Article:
The width and the length of the kissaki are in good proportion.
The length is a little bigger than the width.
It is common on a katana.
It is a little short.
The kissaki width and the length is almost same or the length is smaller than the
It looks hard and steady.
It is the typical shape of tachi in 13th century.
This kissaki appears on broad and thick blades in the period.
The line from the start of the kissaki to the top of it is almost straight.
Such a kissaki is especially called "kamasu-" even if the kissaki is long or short.
It looks very sharp.
This type has a little different meaning than other types.
Because, this type is an original shape of the kissaki before the 14th century.
So this type is very rare today.
The tip is very sharp and delicate so it is easy to be broken in a fight.
The kissaki line easily becomes round by re-polishing after use.
We can see kamasu type only in some old temple or shrine as a treasure.
They were put in there before use to celebrate Buddha or god.
Therefore we have to change the image of the kissaki shape when we think about the original in the period of samurai living before 14th century.
After the 15th century most of the kissaki shape is "chu-" and "o-kissaki". There has never been seen "ikubi-" or "ko-kissaki".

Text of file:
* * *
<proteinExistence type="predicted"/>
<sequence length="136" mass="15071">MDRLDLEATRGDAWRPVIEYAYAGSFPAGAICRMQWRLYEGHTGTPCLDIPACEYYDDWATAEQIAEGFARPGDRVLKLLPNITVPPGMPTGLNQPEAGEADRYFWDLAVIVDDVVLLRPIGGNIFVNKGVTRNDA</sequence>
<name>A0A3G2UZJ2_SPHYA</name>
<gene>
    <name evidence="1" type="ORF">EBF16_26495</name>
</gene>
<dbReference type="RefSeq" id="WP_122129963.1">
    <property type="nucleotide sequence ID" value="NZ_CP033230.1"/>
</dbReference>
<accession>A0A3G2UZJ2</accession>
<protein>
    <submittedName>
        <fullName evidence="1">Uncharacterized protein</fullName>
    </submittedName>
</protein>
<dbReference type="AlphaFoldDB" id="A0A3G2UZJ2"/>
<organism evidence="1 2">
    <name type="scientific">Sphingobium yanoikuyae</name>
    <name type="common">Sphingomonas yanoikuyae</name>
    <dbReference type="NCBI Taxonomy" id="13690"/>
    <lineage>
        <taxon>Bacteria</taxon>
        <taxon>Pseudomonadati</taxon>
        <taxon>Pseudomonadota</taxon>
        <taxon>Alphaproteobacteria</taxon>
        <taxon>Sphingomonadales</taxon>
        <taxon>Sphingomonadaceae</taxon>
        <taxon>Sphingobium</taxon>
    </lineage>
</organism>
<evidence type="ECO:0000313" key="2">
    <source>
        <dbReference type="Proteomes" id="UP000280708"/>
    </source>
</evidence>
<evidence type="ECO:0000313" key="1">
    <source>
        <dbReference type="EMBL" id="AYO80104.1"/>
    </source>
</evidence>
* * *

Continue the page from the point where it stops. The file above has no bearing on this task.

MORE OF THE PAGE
It is not a matter of shape. It means "small kissaki" and it is a matter of size.
Most of the time, the word is used for tachi in 12th century.
For example such blades have a long blade (about 80 cm), a wide width at the base
(about 30 mm), and the blade becomes narrow towards the kissaki, (about 15 mm width at kissaki).
The kissaki looks very small compared to the base.
Such kissaki is especially called "ko-kissaki".
Such blades have to have big funbari and an emphatic koshizori.
The shape of this kissaki is almost the same as the chu-kissaki or ikubi-kissaki.
It is a long kissaki. "o" means "large".
It looks emphatic for eyes.
The kissaki length is far larger than the width.
This type started in the 14th century.
It appears on a large blade, over 90 cm long.
The blade width also is large towards the kissaki and it is proportional to the length.
But the thickness doesn't become large.
And a wavy hamon pattern (notare) were developed at the same age as a set with long kissaki.